Tip: Work with your oral surgeon to create a post-op recovery plan that works for you. Besides a meal plan, discuss what you will need for icing, pain medication, oral hygiene, etc. What will help you heal and what might interfere with your recovery? Knowing the “do’s and don’ts” will allow you to make the right decisions within the first 24 hours, as well as within the days and weeks to come. For example, many people do not realize the potential dangers of using a straw to drink. The suction created in your mouth can loosen the clot that keeps your wound closed and delay healing.

 

Step Four: Dress Appropriately for Surgery

When you are heading into surgery, you will want to wear comfortable clothing — for obvious reasons. However, it’s also important that you wear a short-sleeved shirt to accommodate your IV drip. This will also be necessary for monitoring your vital signs and blood pressure. Do not wear any jewelry and, out of courtesy, avoid wearing any colognes or perfume.

Tip: Wear something to your surgery that is easy to remove when you get home. Have a change of loose-fitting clothing ready for when you arrive, opting for an outfit that is comfortable enough to sleep in.

 

Step Five: Sleep Well and Arrive Early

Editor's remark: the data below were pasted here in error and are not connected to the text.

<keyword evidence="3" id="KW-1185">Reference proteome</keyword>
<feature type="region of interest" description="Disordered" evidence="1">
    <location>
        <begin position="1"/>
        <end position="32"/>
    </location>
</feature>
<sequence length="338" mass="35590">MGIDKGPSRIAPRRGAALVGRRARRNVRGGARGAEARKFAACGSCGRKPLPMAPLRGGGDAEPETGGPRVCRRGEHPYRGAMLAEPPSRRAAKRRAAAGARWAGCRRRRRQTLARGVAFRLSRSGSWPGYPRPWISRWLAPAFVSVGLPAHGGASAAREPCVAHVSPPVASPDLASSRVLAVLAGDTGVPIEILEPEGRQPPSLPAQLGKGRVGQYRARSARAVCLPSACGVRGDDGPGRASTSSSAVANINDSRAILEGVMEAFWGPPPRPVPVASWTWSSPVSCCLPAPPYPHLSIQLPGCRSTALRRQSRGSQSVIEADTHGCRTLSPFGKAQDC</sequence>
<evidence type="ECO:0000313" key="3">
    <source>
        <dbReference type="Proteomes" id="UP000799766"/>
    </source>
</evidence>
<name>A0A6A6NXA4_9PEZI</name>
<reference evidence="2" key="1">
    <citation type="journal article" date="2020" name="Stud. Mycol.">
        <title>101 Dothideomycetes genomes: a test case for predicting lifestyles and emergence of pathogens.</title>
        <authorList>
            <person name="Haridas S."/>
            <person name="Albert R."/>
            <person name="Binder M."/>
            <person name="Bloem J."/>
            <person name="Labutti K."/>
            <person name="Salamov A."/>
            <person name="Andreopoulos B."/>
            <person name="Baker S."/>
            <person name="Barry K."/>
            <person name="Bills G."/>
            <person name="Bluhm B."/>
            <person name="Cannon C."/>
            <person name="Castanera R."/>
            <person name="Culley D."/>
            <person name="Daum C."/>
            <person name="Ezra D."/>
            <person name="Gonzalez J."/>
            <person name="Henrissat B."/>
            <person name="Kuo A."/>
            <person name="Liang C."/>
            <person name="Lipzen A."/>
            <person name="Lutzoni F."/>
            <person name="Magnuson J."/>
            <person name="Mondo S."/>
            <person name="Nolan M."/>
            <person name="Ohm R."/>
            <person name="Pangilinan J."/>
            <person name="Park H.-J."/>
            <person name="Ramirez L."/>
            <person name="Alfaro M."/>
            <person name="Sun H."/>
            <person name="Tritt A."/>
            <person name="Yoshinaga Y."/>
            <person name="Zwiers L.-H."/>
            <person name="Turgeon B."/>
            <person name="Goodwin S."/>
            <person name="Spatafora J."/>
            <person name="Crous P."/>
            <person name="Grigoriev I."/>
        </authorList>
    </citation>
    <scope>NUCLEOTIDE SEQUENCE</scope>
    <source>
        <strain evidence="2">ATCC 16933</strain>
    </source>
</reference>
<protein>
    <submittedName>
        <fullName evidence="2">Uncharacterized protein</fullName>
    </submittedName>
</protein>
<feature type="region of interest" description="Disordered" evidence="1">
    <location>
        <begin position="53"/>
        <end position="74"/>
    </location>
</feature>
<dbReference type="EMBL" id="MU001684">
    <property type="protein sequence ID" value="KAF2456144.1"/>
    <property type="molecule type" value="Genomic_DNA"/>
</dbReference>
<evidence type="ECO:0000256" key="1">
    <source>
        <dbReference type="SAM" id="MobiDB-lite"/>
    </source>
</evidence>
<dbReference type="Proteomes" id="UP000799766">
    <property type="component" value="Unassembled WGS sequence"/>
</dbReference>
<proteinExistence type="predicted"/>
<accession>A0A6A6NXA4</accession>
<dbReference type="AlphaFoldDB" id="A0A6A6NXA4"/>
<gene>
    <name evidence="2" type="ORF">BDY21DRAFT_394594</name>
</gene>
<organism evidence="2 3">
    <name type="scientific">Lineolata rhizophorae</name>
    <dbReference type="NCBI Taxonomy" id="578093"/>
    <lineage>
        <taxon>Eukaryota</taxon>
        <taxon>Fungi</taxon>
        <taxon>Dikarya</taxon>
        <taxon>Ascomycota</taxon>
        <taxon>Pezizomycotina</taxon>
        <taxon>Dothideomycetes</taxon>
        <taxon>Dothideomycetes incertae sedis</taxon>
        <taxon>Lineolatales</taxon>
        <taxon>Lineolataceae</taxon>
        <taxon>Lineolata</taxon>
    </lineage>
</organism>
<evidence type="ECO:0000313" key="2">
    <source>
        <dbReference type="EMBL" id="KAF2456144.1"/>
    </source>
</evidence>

The night before, prepare for oral surgery just as you would any other surgery. That means getting a good night’s rest. This will help you feel your best and better prepare the morning of. It’s important to not feel rushed before your surgery. Unless your surgeon says otherwise, arrive at your appointment 15-20 minutes early. This will allow you to ask any last-minute questions or fill out any necessary paperwork.

Tip: If you’re anxious the day before your surgery, take steps to ensure the best sleep possible. Recommendations include not consuming caffeine or alcohol, avoiding blue light from electronics, taking a warm bath, journaling to express your thoughts, and creating an optimal sleep environment.

If you think you may need oral surgery or have questions about what a certain procedure entails, Woodview Oral Surgery is here for you. Contact us for more information.

 

Image credits: Photo by Andrea Piacquadio on Pexels.